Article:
AstraZeneca Credits “Dosing Error” For Boosting COVID Vaccine Trial Outcome
Bloomberg beat out CNBC for an interview Monday with the analyst of the day, SVB Leerink’s Geoffrey Porges, who was the first on Wall Street to highlight the shortcomings from Monday’s AstraZeneca data, which Leerink criticized as hopelessly incomplete.
AstraZeneca-Oxford, which said earlier this month that it would share information with regulators including the FDA in real time to try and accelerate the approval process, had tried to “embellish” the data from a too-small sample of infected patients.
Other details released by AZ puzzled the market, including a finding that patients who received an initial half-dose have seen 90% efficacy, while a larger group that received two full doses saw efficacy of just 62%.
In an interview with Reuters, Mene Pangalos, the head of AstraZeneca’s non-oncology research and development and a frequent voice in the press commenting on the AstraZeneca project through its ups and downs, explained that the half-dose group occurred as a “serendipitous” accident during the study, something Pangalos described as a “stroke of good fortune”.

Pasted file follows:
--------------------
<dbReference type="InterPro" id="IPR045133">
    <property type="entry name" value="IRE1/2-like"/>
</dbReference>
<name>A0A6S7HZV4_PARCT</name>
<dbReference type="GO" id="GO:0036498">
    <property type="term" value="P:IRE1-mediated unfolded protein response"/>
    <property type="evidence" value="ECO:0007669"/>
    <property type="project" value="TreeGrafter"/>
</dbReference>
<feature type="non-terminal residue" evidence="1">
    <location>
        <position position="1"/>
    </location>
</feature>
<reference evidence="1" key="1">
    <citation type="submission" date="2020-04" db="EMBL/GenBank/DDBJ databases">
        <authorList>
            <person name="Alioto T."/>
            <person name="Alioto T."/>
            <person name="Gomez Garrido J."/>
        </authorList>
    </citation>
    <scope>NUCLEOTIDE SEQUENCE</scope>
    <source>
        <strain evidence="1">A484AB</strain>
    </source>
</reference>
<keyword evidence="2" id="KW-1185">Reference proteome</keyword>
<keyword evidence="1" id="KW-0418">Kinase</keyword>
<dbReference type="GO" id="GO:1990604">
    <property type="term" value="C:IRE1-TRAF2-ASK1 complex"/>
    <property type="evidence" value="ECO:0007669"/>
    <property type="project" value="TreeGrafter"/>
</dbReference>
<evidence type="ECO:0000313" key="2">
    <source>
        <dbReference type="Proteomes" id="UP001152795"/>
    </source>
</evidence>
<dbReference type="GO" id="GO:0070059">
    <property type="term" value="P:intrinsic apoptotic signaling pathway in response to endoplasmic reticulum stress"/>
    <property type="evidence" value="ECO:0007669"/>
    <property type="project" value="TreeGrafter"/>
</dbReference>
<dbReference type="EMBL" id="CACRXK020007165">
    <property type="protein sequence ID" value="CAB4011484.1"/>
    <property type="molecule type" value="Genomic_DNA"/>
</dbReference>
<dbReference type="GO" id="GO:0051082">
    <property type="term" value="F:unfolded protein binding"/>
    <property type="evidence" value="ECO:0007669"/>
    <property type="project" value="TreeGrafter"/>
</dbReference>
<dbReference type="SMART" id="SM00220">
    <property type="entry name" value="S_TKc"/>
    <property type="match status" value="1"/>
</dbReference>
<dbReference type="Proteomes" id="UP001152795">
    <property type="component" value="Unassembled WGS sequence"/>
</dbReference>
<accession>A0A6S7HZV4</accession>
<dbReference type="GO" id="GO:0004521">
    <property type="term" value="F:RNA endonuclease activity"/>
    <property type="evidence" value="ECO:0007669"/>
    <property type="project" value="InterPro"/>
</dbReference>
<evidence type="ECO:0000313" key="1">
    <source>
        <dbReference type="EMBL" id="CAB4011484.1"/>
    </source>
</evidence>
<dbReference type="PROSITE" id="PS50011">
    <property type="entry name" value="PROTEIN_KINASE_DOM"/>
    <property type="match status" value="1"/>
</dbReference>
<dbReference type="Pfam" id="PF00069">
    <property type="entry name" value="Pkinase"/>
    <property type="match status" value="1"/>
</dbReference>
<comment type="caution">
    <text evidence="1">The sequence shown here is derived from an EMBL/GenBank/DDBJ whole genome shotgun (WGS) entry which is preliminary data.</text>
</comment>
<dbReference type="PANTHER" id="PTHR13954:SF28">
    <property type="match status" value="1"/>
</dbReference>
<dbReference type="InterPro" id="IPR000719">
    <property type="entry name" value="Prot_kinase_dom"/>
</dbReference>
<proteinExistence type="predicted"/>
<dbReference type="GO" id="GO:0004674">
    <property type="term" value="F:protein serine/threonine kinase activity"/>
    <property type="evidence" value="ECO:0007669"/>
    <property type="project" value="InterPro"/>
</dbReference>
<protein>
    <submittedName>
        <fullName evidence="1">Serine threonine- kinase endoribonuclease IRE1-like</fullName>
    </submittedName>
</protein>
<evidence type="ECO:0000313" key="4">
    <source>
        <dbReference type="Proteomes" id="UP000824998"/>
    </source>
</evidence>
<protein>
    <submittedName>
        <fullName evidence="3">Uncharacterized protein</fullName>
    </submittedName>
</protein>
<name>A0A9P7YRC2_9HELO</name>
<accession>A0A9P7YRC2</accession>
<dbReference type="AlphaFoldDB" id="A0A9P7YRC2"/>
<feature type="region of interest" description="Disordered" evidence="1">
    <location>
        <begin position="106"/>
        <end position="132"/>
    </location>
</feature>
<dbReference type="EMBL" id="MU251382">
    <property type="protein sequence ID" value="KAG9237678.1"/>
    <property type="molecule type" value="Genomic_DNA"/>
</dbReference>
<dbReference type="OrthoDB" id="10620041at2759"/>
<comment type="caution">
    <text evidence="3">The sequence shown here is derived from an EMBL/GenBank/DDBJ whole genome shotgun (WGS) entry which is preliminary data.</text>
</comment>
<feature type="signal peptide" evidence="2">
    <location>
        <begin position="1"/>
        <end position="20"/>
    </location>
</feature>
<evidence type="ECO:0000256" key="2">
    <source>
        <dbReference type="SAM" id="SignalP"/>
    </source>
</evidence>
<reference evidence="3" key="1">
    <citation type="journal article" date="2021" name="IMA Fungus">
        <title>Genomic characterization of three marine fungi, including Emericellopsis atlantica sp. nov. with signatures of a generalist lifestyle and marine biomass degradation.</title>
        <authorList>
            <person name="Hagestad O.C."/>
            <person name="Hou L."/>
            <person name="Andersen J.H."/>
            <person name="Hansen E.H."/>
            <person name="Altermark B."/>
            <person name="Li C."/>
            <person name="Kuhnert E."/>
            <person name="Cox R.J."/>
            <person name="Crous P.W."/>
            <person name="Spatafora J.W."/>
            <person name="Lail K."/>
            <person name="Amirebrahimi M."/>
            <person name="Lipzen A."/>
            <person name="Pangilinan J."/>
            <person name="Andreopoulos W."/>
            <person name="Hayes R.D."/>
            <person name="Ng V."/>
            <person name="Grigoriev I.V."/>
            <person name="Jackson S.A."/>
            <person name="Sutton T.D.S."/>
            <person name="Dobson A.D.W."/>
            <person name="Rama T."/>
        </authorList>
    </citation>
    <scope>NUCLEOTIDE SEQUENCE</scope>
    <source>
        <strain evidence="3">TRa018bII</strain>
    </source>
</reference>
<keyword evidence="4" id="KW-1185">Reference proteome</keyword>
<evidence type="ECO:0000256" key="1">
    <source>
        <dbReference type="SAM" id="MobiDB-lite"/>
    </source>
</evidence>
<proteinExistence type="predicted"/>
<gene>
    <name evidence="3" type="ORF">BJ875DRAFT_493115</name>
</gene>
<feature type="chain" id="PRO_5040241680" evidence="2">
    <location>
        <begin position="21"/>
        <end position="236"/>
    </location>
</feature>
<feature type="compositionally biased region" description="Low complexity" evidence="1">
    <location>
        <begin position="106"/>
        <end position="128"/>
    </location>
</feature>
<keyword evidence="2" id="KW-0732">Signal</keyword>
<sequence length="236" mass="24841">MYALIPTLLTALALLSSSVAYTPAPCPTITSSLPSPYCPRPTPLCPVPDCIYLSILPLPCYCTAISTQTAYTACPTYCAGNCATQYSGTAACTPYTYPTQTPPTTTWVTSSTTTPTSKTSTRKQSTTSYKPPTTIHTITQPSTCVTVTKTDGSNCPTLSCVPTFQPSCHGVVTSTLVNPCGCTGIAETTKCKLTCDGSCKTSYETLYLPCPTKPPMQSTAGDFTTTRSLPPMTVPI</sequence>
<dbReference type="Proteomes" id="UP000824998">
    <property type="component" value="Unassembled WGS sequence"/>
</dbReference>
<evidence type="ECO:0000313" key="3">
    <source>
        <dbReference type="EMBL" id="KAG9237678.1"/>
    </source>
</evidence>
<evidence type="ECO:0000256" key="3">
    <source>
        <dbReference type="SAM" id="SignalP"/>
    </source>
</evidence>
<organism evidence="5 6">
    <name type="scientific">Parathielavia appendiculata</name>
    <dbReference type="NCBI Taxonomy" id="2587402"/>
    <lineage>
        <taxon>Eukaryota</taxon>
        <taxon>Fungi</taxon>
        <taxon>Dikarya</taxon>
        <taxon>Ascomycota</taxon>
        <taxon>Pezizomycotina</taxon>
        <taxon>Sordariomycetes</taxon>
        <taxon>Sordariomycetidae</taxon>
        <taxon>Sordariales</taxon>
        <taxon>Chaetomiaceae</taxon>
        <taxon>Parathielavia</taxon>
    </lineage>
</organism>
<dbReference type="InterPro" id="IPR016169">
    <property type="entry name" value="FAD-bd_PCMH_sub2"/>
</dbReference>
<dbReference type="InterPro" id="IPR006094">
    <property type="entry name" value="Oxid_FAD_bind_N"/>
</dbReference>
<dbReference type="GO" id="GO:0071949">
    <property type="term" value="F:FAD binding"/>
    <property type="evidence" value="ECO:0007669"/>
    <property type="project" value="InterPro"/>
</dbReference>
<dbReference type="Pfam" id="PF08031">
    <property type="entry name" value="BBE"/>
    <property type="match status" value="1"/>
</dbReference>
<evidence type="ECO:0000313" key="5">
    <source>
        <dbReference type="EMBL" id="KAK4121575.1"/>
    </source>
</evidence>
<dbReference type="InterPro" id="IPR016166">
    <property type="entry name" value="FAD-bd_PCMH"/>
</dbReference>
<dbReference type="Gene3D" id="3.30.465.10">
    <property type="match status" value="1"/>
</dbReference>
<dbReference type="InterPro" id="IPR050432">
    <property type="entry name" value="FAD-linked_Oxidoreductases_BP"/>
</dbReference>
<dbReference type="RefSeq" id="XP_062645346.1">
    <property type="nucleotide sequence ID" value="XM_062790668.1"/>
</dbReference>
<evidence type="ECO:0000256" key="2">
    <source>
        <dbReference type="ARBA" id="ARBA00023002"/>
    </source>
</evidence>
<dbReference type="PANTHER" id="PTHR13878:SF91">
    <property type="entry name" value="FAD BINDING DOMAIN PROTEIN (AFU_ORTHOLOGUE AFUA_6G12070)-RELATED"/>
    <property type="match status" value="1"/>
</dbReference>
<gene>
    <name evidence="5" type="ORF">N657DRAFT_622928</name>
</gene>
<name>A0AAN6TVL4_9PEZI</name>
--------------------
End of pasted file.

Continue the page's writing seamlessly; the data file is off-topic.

“The reason we had the half-dose is serendipity,” Mene Pangalos, the head of AstraZeneca’s non-oncology research and development, told Reuters.
Around the time when Astra was initiating its partnership with Oxford at the end of April, university researchers were administering doses to trial participants in Britain, but they noticed that patients who received two full doses sometimes demonstrated symptoms like fatigue. But researchers soon noticed a few patients who saw notably milder symptoms, and when they checked their charts, they discovered that they had accidentally been administered a half-dose instead of a full dose.
“So we went back and checked…and we found out that they had underpredicted the dose of the vaccine by half,” said Pangalos.
Well, if a mistake had to be made, at least nobody was harmed. As for those trial halts, AstraZeneca has insisted that all seriously sickened patients received the placebo, not the vaccine. The leaders of the trial decided to continue with the half dose followed by a full “booster” dose.